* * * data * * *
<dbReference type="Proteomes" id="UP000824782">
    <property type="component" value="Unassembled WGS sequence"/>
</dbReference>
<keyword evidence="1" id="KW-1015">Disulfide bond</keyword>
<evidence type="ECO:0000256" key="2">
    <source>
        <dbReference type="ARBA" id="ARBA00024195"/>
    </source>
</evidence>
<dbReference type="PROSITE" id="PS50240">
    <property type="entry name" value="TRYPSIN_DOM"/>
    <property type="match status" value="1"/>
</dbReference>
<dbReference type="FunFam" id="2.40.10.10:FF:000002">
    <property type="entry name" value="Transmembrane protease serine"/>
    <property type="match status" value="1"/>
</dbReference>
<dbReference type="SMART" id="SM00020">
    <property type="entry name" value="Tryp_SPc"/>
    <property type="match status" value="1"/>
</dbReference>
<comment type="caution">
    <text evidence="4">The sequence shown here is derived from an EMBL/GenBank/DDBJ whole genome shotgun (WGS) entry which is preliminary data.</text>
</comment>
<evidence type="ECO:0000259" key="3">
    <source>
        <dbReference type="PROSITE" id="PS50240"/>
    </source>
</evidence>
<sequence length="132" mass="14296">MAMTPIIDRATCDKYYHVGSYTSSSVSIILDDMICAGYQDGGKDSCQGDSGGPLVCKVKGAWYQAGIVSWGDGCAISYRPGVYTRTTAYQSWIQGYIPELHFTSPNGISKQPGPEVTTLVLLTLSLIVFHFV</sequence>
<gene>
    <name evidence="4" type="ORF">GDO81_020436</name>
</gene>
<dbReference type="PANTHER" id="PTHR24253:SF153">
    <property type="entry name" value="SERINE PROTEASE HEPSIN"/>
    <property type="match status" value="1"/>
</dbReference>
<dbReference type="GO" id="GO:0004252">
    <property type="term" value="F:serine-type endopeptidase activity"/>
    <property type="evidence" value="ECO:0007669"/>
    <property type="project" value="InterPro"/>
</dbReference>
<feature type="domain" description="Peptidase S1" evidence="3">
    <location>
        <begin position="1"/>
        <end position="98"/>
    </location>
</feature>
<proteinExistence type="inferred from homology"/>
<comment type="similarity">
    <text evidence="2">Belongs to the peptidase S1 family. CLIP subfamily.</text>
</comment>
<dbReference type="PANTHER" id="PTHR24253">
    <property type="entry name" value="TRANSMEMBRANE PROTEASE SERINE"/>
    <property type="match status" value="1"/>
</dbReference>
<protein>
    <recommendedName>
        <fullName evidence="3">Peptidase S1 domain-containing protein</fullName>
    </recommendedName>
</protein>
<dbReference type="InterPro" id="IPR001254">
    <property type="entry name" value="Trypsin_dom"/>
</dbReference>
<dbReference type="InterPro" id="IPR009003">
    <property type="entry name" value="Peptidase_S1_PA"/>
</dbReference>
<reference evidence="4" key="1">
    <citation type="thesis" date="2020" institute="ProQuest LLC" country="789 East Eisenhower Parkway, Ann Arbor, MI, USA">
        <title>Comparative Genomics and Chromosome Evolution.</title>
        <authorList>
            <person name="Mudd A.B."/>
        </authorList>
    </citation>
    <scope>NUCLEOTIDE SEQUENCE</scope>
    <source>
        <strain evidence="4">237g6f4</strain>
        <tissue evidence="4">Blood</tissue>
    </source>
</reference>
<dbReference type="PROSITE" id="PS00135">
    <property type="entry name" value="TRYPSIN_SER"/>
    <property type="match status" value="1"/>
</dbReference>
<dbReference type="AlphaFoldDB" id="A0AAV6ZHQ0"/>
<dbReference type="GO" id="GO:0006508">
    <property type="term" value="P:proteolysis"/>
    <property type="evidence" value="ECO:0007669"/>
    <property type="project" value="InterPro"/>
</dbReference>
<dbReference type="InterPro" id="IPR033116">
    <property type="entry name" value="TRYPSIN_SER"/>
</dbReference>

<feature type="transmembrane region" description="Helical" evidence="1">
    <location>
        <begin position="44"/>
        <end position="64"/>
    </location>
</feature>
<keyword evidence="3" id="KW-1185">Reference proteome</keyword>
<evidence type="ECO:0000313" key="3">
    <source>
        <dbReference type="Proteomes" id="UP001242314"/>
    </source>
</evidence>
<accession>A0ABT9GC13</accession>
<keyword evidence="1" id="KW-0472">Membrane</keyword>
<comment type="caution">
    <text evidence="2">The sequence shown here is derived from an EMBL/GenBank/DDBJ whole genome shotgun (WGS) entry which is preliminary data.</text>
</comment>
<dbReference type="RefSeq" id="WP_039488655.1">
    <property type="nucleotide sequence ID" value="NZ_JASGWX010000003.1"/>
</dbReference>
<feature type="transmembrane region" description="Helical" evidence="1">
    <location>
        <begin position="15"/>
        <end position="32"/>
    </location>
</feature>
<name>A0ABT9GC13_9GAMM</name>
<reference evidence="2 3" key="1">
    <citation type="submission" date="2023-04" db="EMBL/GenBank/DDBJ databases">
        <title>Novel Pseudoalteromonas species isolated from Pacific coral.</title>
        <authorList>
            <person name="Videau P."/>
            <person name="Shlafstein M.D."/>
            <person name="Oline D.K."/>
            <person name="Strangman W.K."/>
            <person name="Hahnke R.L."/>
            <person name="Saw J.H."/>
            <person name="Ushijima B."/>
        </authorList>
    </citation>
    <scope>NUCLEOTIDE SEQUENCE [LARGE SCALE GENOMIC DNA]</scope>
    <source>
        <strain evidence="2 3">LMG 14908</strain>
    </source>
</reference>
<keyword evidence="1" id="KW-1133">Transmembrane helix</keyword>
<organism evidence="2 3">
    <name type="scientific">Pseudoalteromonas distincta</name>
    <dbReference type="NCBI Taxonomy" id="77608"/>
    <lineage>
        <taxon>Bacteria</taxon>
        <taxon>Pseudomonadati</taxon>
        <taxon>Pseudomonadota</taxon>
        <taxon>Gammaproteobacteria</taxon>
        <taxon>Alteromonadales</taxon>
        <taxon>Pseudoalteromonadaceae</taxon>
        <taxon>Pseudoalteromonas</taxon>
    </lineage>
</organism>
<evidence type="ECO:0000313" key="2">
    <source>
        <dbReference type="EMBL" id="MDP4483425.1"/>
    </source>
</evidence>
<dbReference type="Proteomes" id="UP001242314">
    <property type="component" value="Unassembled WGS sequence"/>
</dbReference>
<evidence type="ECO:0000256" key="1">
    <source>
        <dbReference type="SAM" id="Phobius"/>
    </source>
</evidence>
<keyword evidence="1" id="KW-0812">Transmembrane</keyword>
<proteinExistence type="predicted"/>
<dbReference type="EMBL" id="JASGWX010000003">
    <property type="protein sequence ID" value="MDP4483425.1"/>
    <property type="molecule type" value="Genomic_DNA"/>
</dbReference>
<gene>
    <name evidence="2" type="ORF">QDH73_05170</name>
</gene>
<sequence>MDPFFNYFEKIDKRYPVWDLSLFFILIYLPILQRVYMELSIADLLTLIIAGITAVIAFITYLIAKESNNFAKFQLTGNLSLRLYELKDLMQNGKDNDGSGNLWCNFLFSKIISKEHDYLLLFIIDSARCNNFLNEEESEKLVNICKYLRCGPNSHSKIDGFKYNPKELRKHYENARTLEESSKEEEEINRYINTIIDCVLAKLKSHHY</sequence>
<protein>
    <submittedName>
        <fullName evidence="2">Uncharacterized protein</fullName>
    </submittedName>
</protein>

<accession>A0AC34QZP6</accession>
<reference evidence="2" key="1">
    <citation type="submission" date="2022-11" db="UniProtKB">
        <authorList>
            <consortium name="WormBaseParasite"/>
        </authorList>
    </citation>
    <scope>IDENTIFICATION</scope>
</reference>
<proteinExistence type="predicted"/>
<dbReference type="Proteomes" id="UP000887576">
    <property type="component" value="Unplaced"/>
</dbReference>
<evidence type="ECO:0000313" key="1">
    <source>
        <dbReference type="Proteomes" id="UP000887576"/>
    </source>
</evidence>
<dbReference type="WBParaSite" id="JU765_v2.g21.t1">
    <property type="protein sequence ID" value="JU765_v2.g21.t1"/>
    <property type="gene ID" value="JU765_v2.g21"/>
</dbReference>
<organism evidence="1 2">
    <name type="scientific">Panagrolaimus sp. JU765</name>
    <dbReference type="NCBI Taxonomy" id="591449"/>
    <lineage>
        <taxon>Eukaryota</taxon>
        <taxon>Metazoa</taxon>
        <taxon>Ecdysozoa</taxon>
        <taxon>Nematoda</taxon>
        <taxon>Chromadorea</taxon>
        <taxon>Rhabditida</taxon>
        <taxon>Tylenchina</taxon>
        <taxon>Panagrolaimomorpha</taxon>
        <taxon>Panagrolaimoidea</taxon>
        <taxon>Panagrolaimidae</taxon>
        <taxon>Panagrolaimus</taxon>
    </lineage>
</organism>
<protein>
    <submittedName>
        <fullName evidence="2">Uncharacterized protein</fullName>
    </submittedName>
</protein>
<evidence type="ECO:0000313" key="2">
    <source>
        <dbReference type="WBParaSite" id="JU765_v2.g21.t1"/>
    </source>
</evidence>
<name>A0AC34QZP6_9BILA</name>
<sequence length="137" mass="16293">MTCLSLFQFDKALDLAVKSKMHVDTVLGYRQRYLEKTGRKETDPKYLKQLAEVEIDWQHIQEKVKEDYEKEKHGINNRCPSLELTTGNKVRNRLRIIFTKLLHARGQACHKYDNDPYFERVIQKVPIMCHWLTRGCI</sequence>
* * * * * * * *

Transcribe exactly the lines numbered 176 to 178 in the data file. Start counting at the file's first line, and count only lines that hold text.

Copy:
<protein>
    <submittedName>
        <fullName evidence="2">Uncharacterized protein</fullName>